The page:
This column has largely been me professing my love for Miller’s game, but that’s for good reason. I believe that Miller is absolutely the best prospect currently in the NCAA, and he’s neck-and-neck with Overtime Elite star Amen Thompson for the third-best prospect on my personal big board. Miller is going to be good, and whoever drafts him is going to have a lot of fun with him.
Miller isn’t the only player I’ve had my eye on as of late. After a turbulent freshman year at the University of Memphis, sophomore Emoni Bates transferred to Eastern Michigan University and reminded the world why he was so highly touted as a high school prospect. Bates is one of the best on-ball offensive prospects in this draft, currently averaging 21 points per game on 45% shooting from the field and 41% from three, but what’s really impressed is how those buckets are getting in.
Bates is gifted at getting separation from defenses and he has a beautiful shooting form – one of the prettiest I’ve ever seen. But his biggest weapon is his height (6-foot-9). Like I said about Miller, being a great scorer is made even easier when you have incredible height and length. Bates is already one of the best shot creators in this draft, even without his height. And because of how tall he is, there aren’t a lot of players who can adequately defend him. This combination is turning scouts back onto Bates, and is putting him back into first-round consideration, when such a projection seemed far-fetched at this time last year.
A couple of things prevent me from fully buying into Bates, however. For starters, his offensive output is weighted significantly by how often he has the ball in his hands. Because of the lack of talent around him, Eastern Michigan has him on a very long leash and pretty much allows him to do whatever he wants. That long leash is quantified by his comically large usage rate of 31.2%, per Sports Reference. All of this is to say his impressive stats should be taken with a slight grain of salt, considering he has all of the opportunities in the world to put them up. He will not have those same opportunities in the NBA, where he will be surrounded by players who are better than he is and against significantly stronger competition than the aptly-named Mid-American Conference.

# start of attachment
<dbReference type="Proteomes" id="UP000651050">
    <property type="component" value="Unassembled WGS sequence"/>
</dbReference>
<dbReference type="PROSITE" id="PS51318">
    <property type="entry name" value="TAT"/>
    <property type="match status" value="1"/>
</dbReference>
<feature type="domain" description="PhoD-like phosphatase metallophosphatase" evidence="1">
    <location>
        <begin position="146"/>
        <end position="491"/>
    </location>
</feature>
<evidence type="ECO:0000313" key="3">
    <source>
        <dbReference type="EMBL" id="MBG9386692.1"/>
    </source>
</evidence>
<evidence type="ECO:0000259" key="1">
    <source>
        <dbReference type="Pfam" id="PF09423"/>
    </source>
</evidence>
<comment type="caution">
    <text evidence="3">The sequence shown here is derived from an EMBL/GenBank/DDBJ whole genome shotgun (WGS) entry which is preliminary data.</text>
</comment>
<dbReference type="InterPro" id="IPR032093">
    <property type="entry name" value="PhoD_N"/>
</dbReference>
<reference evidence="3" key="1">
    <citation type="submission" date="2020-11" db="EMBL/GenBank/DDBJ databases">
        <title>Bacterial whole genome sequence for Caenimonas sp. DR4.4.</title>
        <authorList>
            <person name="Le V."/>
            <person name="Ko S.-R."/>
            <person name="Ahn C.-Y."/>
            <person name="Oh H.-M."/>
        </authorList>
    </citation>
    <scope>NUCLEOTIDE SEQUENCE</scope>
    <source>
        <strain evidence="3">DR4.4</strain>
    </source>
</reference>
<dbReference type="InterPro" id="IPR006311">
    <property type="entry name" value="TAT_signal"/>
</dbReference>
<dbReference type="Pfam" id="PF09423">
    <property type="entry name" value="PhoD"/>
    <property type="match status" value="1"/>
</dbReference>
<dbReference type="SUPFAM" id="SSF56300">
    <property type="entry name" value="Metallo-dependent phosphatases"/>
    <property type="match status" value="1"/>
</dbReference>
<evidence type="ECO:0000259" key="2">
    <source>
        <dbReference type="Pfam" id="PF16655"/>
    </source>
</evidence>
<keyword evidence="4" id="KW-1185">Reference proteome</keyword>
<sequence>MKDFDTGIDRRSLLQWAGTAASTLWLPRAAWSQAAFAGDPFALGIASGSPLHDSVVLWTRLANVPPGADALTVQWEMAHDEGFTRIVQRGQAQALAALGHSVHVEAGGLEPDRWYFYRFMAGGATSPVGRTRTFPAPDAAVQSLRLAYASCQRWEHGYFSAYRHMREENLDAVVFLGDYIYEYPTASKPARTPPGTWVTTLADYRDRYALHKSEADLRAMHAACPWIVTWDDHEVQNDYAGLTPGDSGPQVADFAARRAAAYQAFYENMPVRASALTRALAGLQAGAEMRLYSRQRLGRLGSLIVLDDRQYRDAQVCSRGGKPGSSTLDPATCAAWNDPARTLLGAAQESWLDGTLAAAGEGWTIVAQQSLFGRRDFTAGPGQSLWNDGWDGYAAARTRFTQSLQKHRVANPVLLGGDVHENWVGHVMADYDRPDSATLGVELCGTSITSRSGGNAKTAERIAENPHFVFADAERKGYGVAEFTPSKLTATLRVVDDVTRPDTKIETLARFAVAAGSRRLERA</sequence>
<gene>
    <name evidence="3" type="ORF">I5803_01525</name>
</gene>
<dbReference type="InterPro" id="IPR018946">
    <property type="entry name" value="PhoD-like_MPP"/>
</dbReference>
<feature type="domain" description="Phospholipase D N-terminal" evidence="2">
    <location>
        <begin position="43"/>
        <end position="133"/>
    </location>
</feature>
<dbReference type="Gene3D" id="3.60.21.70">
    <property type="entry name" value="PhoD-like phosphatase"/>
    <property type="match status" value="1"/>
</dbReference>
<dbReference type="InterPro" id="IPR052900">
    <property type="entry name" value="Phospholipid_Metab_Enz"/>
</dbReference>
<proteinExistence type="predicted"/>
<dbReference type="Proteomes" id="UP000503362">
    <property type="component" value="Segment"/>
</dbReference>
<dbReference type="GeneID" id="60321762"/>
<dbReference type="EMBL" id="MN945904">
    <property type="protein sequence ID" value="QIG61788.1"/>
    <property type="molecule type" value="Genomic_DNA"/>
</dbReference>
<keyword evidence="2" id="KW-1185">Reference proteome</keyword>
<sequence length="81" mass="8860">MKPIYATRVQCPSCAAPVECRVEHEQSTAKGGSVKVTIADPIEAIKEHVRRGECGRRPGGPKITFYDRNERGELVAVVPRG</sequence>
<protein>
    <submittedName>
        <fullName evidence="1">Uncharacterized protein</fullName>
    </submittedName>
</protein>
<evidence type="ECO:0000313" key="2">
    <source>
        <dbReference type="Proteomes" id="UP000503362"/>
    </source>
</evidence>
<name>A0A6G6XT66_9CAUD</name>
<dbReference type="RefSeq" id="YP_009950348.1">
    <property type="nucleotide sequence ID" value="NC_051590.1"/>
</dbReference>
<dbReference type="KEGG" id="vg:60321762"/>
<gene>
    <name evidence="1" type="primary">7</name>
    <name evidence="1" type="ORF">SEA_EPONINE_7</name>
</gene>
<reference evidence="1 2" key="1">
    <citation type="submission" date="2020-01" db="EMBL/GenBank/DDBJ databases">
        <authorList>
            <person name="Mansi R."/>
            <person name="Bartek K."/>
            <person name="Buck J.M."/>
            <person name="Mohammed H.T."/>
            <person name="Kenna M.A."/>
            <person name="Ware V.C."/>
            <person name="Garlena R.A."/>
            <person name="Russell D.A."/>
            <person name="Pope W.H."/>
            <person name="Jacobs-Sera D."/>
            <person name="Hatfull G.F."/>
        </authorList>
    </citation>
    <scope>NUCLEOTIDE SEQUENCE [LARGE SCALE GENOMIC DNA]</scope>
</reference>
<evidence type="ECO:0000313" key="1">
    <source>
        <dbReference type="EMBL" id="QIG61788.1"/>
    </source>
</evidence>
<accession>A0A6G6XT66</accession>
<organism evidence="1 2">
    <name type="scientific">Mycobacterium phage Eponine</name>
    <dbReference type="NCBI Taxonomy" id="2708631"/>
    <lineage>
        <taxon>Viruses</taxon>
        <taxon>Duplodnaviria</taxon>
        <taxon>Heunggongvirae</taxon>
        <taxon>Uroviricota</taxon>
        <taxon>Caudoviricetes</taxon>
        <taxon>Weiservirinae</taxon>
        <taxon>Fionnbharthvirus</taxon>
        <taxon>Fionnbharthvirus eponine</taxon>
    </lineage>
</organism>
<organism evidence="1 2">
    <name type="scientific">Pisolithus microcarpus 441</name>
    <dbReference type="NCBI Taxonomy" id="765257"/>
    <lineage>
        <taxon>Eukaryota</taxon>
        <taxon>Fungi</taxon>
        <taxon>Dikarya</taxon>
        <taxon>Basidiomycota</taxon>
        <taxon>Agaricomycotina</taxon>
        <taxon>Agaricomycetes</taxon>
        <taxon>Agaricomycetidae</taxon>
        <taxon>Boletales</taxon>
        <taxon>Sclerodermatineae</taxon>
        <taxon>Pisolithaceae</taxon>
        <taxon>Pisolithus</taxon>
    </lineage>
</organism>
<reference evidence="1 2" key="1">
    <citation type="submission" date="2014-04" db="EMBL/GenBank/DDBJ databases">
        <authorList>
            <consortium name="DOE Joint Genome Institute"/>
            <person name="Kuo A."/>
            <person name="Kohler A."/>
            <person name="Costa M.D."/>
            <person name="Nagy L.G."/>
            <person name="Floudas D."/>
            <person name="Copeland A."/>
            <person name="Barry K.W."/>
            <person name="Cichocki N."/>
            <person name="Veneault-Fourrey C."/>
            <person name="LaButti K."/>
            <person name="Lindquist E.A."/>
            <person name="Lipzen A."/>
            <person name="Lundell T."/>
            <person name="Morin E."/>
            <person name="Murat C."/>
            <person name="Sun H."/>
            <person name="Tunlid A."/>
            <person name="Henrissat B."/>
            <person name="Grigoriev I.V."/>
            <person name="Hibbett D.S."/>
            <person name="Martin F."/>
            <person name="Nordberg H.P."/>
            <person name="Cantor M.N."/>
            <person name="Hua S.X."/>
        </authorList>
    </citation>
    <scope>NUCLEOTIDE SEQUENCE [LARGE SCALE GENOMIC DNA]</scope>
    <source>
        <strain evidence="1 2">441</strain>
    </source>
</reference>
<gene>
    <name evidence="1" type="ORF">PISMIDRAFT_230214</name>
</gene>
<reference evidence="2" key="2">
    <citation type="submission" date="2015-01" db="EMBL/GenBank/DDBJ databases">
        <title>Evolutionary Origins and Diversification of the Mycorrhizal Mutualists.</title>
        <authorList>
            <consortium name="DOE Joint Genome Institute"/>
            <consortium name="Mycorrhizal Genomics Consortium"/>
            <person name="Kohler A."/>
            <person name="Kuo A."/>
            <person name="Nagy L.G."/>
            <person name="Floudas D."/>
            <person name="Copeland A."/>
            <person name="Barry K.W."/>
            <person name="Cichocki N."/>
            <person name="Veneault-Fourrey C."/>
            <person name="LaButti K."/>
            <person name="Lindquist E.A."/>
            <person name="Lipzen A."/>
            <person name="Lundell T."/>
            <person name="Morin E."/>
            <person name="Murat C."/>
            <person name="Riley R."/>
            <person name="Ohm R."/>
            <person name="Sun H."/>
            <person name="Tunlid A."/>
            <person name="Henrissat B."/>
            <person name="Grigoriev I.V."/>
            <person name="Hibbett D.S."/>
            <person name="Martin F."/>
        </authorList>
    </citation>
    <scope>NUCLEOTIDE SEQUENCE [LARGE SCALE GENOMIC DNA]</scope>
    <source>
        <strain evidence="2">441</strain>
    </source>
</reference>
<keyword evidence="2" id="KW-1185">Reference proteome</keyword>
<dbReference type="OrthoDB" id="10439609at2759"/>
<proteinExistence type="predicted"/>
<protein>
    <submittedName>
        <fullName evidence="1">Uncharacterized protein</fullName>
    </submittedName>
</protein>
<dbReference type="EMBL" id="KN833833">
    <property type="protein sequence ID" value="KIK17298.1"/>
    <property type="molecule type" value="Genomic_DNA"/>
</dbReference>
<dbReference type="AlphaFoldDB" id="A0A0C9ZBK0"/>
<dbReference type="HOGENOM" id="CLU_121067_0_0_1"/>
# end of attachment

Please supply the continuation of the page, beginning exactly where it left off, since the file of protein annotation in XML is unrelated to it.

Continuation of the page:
Most importantly, I don’t know what Bates does at an NBA level other than score. I don’t love his playmaking ability, I definitely don’t love his defense and I’m not even sold on his ability or willingness to score off-the-ball. He can score the lights out, but that’s really all I’m confidently in. He’s one of the best creators in this draft, but he’s also one of its most one-dimensional. And that’s going to be a clunky fit on any NBA team.
If Bates concedes that he needs to play more off-ball to be successful in the Association, then I can see a firm role for him. But as of now, Bates’s specific skillset takes away from his team, not adds to it. The very nature of his game takes the ball out of his teammates’ hands, and that’s not conducive to winning basketball. So while I’d bet money on him to win a game of H-O-R-S-E, I wouldn’t bet my career to pick him in the lottery if I were a GM.
But I still like Bates, and I think he’s got NBA potential. I don’t think he’s on the same caliber as Miller, but I can see him going in the first round if a team needs a spark plug scoring threat. Will that happen? Well, we’ll find out in June if a team takes the risk and selects him with their first pick.
*all stats are per ESPN unless otherwise specified